SSI 2009

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Robert Deutsch Posted: Apr 06, 2009 1 comments
Like many Stereophile readers, I read with great interest, and a certain amount of incredulity, Jason Victor Serinus's rather gushing CES report on the Sennheiser HD800 headphones. Now, I have a lot of respect for JVS's opinions—we share an appreciation of opera and other vocal music, and we're both great fans of Fritz Wunderlich—but, reading his report, part of me was intrigued and another part was thinking "Come on, Jason, these are just headphones, what's the big deal?"
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John Atkinson Posted: Apr 06, 2009 2 comments
I first heard the prototypes of the almost-all-glass Arabesque from Dutch wire manufacturer Crystal Cable at the 2009 CES, where they produced sound in the Audio Basics room that belied my negative expectations. Demmed at SSI with Simaudio 5.3 series CD player and amplification, the Arabesques, now in full production, again produced a promising sound. With my my recording of "The Mooche," from Editor's Choice, the Arabesques put me squarely in the church acoustic of Chad Kassem's Blue Heaven Studio in Kansas, where the recording was made.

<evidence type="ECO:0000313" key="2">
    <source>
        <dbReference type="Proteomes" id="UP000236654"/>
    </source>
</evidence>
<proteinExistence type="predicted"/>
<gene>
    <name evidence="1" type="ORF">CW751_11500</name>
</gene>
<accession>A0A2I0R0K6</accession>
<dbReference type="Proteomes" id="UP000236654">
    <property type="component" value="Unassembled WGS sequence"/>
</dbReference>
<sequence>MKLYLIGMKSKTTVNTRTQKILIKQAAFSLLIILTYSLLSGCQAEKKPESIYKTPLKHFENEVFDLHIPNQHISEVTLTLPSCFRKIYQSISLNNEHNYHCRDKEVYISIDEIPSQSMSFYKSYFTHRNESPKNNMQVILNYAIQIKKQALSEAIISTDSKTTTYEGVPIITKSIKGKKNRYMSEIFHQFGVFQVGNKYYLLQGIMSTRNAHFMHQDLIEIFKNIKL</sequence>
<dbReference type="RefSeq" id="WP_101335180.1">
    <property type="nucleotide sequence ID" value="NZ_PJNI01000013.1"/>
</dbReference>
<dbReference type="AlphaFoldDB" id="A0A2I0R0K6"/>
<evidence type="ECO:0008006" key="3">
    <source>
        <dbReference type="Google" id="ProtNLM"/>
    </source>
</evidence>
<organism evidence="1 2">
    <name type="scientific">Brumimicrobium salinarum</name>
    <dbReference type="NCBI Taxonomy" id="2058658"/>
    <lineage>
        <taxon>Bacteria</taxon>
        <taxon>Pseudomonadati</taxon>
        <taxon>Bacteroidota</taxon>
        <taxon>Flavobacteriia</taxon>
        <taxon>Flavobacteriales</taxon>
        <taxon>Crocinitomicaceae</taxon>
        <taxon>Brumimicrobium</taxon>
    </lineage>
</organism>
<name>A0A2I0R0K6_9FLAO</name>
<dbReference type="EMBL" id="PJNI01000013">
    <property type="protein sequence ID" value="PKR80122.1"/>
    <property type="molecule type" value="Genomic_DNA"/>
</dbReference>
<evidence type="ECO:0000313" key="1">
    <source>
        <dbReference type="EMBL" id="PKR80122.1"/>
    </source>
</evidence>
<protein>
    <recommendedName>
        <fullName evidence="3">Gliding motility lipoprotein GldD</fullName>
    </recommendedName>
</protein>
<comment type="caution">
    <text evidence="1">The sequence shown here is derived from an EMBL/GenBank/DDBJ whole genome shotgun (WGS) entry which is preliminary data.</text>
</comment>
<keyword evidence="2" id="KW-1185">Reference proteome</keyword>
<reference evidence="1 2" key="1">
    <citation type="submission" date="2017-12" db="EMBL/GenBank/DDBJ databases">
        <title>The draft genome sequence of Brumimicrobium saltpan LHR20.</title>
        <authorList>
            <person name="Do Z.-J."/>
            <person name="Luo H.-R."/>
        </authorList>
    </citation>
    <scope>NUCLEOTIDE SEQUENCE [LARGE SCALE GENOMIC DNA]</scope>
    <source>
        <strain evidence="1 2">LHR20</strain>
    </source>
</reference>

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John Atkinson Posted: Apr 06, 2009 5 comments
René Laflamme's recordings on the Fidelio label have always been favorites of mine, though his choice of repertoire—like the new "It's a Small World" project—sometimes cause my eyebrows to raise. SSI was my first chance to hear high-resolution versions of some Fidelio recordings, played back from René's laptop feeding data via asynchronous USB to the dCS Scarlatti upsampler set to do nothing other than translate the USB datastream to AES/EBU at 96kHz to drive the dCS Elgar Plus D/A. As this has a volume control it was connected direcrtly to a pair of Nagra VPA tube monoblocks which in turn drove the Verity Sarastro 2 speakers that Fred Kaplan reviewed for Stereophile in April. Cabling was all-Shunyata. René uses all-tube microphones and records directly to a Pyramix digital audio workstation. The sound of a transcription for brass and organ of "Mars" from Holst's The Planets was to die for on this system, one of my "best of shows."
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Stephen Mejias Posted: Apr 06, 2009 0 comments